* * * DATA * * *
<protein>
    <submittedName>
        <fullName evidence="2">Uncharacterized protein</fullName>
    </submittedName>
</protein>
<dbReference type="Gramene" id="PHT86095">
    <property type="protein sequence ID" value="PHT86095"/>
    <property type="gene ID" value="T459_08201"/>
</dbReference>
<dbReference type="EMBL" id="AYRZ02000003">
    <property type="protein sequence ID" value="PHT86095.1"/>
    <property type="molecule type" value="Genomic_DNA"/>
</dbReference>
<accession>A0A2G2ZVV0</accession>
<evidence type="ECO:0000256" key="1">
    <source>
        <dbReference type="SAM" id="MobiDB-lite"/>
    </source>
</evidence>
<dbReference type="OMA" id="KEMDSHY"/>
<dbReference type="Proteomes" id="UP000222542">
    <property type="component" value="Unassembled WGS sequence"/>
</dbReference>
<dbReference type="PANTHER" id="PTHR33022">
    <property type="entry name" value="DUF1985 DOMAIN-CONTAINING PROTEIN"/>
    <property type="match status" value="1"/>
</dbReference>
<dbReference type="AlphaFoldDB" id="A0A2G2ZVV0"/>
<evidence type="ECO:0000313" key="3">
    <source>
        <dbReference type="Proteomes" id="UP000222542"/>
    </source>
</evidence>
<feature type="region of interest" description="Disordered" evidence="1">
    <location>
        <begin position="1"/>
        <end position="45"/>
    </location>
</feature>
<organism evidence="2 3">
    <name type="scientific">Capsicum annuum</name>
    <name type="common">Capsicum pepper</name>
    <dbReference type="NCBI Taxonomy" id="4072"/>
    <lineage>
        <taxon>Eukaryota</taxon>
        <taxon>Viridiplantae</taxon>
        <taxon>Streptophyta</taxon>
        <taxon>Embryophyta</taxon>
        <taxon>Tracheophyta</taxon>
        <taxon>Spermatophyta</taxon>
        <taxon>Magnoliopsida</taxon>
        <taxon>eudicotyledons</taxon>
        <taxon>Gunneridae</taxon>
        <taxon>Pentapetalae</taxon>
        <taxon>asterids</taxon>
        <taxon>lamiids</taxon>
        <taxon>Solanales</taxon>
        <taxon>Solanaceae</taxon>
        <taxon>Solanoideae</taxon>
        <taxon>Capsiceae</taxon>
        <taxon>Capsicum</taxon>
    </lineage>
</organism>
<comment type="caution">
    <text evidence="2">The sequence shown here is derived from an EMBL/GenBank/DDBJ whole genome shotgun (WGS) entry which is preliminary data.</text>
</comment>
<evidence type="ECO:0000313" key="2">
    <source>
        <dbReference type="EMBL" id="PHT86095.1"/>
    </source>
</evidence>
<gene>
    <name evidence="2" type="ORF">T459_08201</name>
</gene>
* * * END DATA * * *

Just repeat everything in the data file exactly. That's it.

<protein>
    <submittedName>
        <fullName evidence="2">Uncharacterized protein</fullName>
    </submittedName>
</protein>
<dbReference type="Gramene" id="PHT86095">
    <property type="protein sequence ID" value="PHT86095"/>
    <property type="gene ID" value="T459_08201"/>
</dbReference>
<dbReference type="EMBL" id="AYRZ02000003">
    <property type="protein sequence ID" value="PHT86095.1"/>
    <property type="molecule type" value="Genomic_DNA"/>
</dbReference>
<accession>A0A2G2ZVV0</accession>
<evidence type="ECO:0000256" key="1">
    <source>
        <dbReference type="SAM" id="MobiDB-lite"/>
    </source>
</evidence>
<dbReference type="OMA" id="KEMDSHY"/>
<dbReference type="Proteomes" id="UP000222542">
    <property type="component" value="Unassembled WGS sequence"/>
</dbReference>
<dbReference type="PANTHER" id="PTHR33022">
    <property type="entry name" value="DUF1985 DOMAIN-CONTAINING PROTEIN"/>
    <property type="match status" value="1"/>
</dbReference>
<dbReference type="AlphaFoldDB" id="A0A2G2ZVV0"/>
<evidence type="ECO:0000313" key="3">
    <source>
        <dbReference type="Proteomes" id="UP000222542"/>
    </source>
</evidence>
<feature type="region of interest" description="Disordered" evidence="1">
    <location>
        <begin position="1"/>
        <end position="45"/>
    </location>
</feature>
<organism evidence="2 3">
    <name type="scientific">Capsicum annuum</name>
    <name type="common">Capsicum pepper</name>
    <dbReference type="NCBI Taxonomy" id="4072"/>
    <lineage>
        <taxon>Eukaryota</taxon>
        <taxon>Viridiplantae</taxon>
        <taxon>Streptophyta</taxon>
        <taxon>Embryophyta</taxon>
        <taxon>Tracheophyta</taxon>
        <taxon>Spermatophyta</taxon>
        <taxon>Magnoliopsida</taxon>
        <taxon>eudicotyledons</taxon>
        <taxon>Gunneridae</taxon>
        <taxon>Pentapetalae</taxon>
        <taxon>asterids</taxon>
        <taxon>lamiids</taxon>
        <taxon>Solanales</taxon>
        <taxon>Solanaceae</taxon>
        <taxon>Solanoideae</taxon>
        <taxon>Capsiceae</taxon>
        <taxon>Capsicum</taxon>
    </lineage>
</organism>
<comment type="caution">
    <text evidence="2">The sequence shown here is derived from an EMBL/GenBank/DDBJ whole genome shotgun (WGS) entry which is preliminary data.</text>
</comment>
<evidence type="ECO:0000313" key="2">
    <source>
        <dbReference type="EMBL" id="PHT86095.1"/>
    </source>
</evidence>
<gene>
    <name evidence="2" type="ORF">T459_08201</name>
</gene>